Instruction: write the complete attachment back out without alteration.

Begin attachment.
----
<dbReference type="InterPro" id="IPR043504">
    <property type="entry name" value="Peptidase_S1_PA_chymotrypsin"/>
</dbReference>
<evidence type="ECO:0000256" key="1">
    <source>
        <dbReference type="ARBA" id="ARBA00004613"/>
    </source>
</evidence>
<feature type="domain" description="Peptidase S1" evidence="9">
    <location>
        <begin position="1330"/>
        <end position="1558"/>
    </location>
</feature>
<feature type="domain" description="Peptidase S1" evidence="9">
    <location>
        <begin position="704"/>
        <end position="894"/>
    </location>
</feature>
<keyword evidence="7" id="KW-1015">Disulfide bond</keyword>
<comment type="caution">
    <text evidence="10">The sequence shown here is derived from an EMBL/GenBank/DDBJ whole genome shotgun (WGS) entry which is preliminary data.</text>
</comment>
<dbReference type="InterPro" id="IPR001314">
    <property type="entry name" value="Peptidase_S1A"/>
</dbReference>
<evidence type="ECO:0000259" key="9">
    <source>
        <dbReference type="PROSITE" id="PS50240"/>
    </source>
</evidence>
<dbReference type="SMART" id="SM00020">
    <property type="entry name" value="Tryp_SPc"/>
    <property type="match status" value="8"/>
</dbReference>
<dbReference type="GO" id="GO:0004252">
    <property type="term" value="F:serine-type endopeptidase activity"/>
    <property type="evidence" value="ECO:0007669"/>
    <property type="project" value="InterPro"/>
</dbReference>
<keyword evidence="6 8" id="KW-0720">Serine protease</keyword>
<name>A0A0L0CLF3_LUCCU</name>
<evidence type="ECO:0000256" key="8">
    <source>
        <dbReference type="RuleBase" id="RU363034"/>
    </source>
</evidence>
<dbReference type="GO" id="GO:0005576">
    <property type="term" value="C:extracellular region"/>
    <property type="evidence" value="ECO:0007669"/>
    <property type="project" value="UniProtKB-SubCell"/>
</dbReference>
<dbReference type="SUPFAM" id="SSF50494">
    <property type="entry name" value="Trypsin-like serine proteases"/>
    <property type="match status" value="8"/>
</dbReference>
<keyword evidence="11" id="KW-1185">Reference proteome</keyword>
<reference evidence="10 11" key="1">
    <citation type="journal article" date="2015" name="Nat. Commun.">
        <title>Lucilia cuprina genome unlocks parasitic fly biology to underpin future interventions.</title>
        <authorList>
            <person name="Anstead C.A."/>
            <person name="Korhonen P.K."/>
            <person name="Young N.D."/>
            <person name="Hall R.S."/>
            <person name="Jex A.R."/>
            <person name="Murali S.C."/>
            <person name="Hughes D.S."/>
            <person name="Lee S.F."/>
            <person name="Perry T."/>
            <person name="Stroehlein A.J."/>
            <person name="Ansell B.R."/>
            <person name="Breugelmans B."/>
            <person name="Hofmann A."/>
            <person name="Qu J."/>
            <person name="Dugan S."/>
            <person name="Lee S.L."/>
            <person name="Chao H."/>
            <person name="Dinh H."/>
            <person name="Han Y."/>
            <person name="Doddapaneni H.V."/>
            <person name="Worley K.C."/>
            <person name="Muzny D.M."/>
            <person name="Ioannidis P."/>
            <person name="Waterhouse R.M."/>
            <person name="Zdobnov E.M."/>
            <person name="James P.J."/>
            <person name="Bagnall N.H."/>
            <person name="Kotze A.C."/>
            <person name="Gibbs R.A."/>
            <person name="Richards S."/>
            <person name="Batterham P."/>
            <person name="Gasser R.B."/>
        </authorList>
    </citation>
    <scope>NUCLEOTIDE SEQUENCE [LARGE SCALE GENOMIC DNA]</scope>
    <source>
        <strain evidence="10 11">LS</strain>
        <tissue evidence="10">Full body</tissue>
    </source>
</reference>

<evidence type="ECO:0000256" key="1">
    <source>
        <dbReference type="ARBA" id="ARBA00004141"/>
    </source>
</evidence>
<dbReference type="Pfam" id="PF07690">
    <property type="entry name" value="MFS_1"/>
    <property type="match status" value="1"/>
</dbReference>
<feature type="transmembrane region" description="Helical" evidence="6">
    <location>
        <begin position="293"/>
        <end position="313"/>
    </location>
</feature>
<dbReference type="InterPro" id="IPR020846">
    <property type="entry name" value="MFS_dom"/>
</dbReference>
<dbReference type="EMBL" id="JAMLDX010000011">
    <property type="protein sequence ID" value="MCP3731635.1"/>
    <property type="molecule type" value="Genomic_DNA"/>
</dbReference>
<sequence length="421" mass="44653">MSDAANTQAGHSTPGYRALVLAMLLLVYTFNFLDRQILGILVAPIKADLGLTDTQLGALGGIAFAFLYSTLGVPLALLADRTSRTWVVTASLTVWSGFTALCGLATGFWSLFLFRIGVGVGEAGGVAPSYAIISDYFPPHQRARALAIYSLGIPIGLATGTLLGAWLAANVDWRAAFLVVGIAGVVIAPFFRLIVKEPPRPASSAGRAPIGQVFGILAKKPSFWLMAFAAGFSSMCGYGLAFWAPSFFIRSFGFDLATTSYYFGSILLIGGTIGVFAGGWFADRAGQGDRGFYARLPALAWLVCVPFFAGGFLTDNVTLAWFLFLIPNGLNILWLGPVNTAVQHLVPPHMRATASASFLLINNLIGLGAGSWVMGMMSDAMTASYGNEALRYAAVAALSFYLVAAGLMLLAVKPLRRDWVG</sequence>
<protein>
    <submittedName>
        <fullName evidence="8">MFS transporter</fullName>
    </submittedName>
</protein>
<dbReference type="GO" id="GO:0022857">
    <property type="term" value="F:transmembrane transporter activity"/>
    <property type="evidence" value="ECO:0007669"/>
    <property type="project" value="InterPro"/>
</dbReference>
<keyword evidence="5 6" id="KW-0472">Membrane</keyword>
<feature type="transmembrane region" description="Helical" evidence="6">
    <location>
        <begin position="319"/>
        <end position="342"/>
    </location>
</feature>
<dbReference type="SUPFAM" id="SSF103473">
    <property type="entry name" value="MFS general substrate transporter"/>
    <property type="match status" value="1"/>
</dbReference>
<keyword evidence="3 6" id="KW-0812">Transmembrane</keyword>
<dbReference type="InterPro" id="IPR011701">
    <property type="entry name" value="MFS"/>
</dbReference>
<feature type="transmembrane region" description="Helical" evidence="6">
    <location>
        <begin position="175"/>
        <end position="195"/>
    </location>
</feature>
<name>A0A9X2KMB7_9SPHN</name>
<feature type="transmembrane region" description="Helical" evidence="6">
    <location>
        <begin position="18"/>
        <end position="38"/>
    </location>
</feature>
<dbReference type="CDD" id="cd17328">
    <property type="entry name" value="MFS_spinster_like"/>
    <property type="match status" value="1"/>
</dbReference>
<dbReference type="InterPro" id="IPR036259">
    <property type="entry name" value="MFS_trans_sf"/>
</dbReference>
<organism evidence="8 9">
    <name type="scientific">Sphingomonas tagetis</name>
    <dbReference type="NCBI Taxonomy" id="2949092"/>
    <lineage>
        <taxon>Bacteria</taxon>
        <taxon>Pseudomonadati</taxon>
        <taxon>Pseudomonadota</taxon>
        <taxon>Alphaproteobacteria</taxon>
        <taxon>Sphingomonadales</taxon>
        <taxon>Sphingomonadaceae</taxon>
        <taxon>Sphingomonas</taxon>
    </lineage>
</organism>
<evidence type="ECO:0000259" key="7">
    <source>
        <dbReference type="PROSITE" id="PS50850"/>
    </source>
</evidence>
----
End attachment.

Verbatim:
<dbReference type="InterPro" id="IPR043504">
    <property type="entry name" value="Peptidase_S1_PA_chymotrypsin"/>
</dbReference>
<evidence type="ECO:0000256" key="1">
    <source>
        <dbReference type="ARBA" id="ARBA00004613"/>
    </source>
</evidence>
<feature type="domain" description="Peptidase S1" evidence="9">
    <location>
        <begin position="1330"/>
        <end position="1558"/>
    </location>
</feature>
<feature type="domain" description="Peptidase S1" evidence="9">
    <location>
        <begin position="704"/>
        <end position="894"/>
    </location>
</feature>
<keyword evidence="7" id="KW-1015">Disulfide bond</keyword>
<comment type="caution">
    <text evidence="10">The sequence shown here is derived from an EMBL/GenBank/DDBJ whole genome shotgun (WGS) entry which is preliminary data.</text>
</comment>
<dbReference type="InterPro" id="IPR001314">
    <property type="entry name" value="Peptidase_S1A"/>
</dbReference>
<evidence type="ECO:0000259" key="9">
    <source>
        <dbReference type="PROSITE" id="PS50240"/>
    </source>
</evidence>
<dbReference type="SMART" id="SM00020">
    <property type="entry name" value="Tryp_SPc"/>
    <property type="match status" value="8"/>
</dbReference>
<dbReference type="GO" id="GO:0004252">
    <property type="term" value="F:serine-type endopeptidase activity"/>
    <property type="evidence" value="ECO:0007669"/>
    <property type="project" value="InterPro"/>
</dbReference>
<keyword evidence="6 8" id="KW-0720">Serine protease</keyword>
<name>A0A0L0CLF3_LUCCU</name>
<evidence type="ECO:0000256" key="8">
    <source>
        <dbReference type="RuleBase" id="RU363034"/>
    </source>
</evidence>
<dbReference type="GO" id="GO:0005576">
    <property type="term" value="C:extracellular region"/>
    <property type="evidence" value="ECO:0007669"/>
    <property type="project" value="UniProtKB-SubCell"/>
</dbReference>
<dbReference type="SUPFAM" id="SSF50494">
    <property type="entry name" value="Trypsin-like serine proteases"/>
    <property type="match status" value="8"/>
</dbReference>
<keyword evidence="11" id="KW-1185">Reference proteome</keyword>
<reference evidence="10 11" key="1">
    <citation type="journal article" date="2015" name="Nat. Commun.">
        <title>Lucilia cuprina genome unlocks parasitic fly biology to underpin future interventions.</title>
        <authorList>
            <person name="Anstead C.A."/>
            <person name="Korhonen P.K."/>
            <person name="Young N.D."/>
            <person name="Hall R.S."/>
            <person name="Jex A.R."/>
            <person name="Murali S.C."/>
            <person name="Hughes D.S."/>
            <person name="Lee S.F."/>
            <person name="Perry T."/>
            <person name="Stroehlein A.J."/>
            <person name="Ansell B.R."/>
            <person name="Breugelmans B."/>
            <person name="Hofmann A."/>
            <person name="Qu J."/>
            <person name="Dugan S."/>
            <person name="Lee S.L."/>
            <person name="Chao H."/>
            <person name="Dinh H."/>
            <person name="Han Y."/>
            <person name="Doddapaneni H.V."/>
            <person name="Worley K.C."/>
            <person name="Muzny D.M."/>
            <person name="Ioannidis P."/>
            <person name="Waterhouse R.M."/>
            <person name="Zdobnov E.M."/>
            <person name="James P.J."/>
            <person name="Bagnall N.H."/>
            <person name="Kotze A.C."/>
            <person name="Gibbs R.A."/>
            <person name="Richards S."/>
            <person name="Batterham P."/>
            <person name="Gasser R.B."/>
        </authorList>
    </citation>
    <scope>NUCLEOTIDE SEQUENCE [LARGE SCALE GENOMIC DNA]</scope>
    <source>
        <strain evidence="10 11">LS</strain>
        <tissue evidence="10">Full body</tissue>
    </source>
</reference>

<evidence type="ECO:0000256" key="1">
    <source>
        <dbReference type="ARBA" id="ARBA00004141"/>
    </source>
</evidence>
<dbReference type="Pfam" id="PF07690">
    <property type="entry name" value="MFS_1"/>
    <property type="match status" value="1"/>
</dbReference>
<feature type="transmembrane region" description="Helical" evidence="6">
    <location>
        <begin position="293"/>
        <end position="313"/>
    </location>
</feature>
<dbReference type="InterPro" id="IPR020846">
    <property type="entry name" value="MFS_dom"/>
</dbReference>
<dbReference type="EMBL" id="JAMLDX010000011">
    <property type="protein sequence ID" value="MCP3731635.1"/>
    <property type="molecule type" value="Genomic_DNA"/>
</dbReference>
<sequence length="421" mass="44653">MSDAANTQAGHSTPGYRALVLAMLLLVYTFNFLDRQILGILVAPIKADLGLTDTQLGALGGIAFAFLYSTLGVPLALLADRTSRTWVVTASLTVWSGFTALCGLATGFWSLFLFRIGVGVGEAGGVAPSYAIISDYFPPHQRARALAIYSLGIPIGLATGTLLGAWLAANVDWRAAFLVVGIAGVVIAPFFRLIVKEPPRPASSAGRAPIGQVFGILAKKPSFWLMAFAAGFSSMCGYGLAFWAPSFFIRSFGFDLATTSYYFGSILLIGGTIGVFAGGWFADRAGQGDRGFYARLPALAWLVCVPFFAGGFLTDNVTLAWFLFLIPNGLNILWLGPVNTAVQHLVPPHMRATASASFLLINNLIGLGAGSWVMGMMSDAMTASYGNEALRYAAVAALSFYLVAAGLMLLAVKPLRRDWVG</sequence>
<protein>
    <submittedName>
        <fullName evidence="8">MFS transporter</fullName>
    </submittedName>
</protein>
<dbReference type="GO" id="GO:0022857">
    <property type="term" value="F:transmembrane transporter activity"/>
    <property type="evidence" value="ECO:0007669"/>
    <property type="project" value="InterPro"/>
</dbReference>
<keyword evidence="5 6" id="KW-0472">Membrane</keyword>
<feature type="transmembrane region" description="Helical" evidence="6">
    <location>
        <begin position="319"/>
        <end position="342"/>
    </location>
</feature>
<dbReference type="SUPFAM" id="SSF103473">
    <property type="entry name" value="MFS general substrate transporter"/>
    <property type="match status" value="1"/>
</dbReference>
<keyword evidence="3 6" id="KW-0812">Transmembrane</keyword>
<dbReference type="InterPro" id="IPR011701">
    <property type="entry name" value="MFS"/>
</dbReference>
<feature type="transmembrane region" description="Helical" evidence="6">
    <location>
        <begin position="175"/>
        <end position="195"/>
    </location>
</feature>
<name>A0A9X2KMB7_9SPHN</name>
<feature type="transmembrane region" description="Helical" evidence="6">
    <location>
        <begin position="18"/>
        <end position="38"/>
    </location>
</feature>
<dbReference type="CDD" id="cd17328">
    <property type="entry name" value="MFS_spinster_like"/>
    <property type="match status" value="1"/>
</dbReference>
<dbReference type="InterPro" id="IPR036259">
    <property type="entry name" value="MFS_trans_sf"/>
</dbReference>
<organism evidence="8 9">
    <name type="scientific">Sphingomonas tagetis</name>
    <dbReference type="NCBI Taxonomy" id="2949092"/>
    <lineage>
        <taxon>Bacteria</taxon>
        <taxon>Pseudomonadati</taxon>
        <taxon>Pseudomonadota</taxon>
        <taxon>Alphaproteobacteria</taxon>
        <taxon>Sphingomonadales</taxon>
        <taxon>Sphingomonadaceae</taxon>
        <taxon>Sphingomonas</taxon>
    </lineage>
</organism>
<evidence type="ECO:0000259" key="7">
    <source>
        <dbReference type="PROSITE" id="PS50850"/>
    </source>
</evidence>